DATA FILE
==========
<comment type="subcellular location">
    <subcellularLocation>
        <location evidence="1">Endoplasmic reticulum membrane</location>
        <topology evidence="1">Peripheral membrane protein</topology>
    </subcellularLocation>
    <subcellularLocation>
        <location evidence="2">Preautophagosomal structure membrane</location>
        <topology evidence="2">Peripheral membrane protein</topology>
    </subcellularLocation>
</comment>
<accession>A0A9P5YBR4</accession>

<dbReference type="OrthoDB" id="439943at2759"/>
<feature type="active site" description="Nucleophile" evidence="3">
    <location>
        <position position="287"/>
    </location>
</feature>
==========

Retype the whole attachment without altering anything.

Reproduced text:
<comment type="subcellular location">
    <subcellularLocation>
        <location evidence="1">Endoplasmic reticulum membrane</location>
        <topology evidence="1">Peripheral membrane protein</topology>
    </subcellularLocation>
    <subcellularLocation>
        <location evidence="2">Preautophagosomal structure membrane</location>
        <topology evidence="2">Peripheral membrane protein</topology>
    </subcellularLocation>
</comment>
<accession>A0A9P5YBR4</accession>

<dbReference type="OrthoDB" id="439943at2759"/>
<feature type="active site" description="Nucleophile" evidence="3">
    <location>
        <position position="287"/>
    </location>
</feature>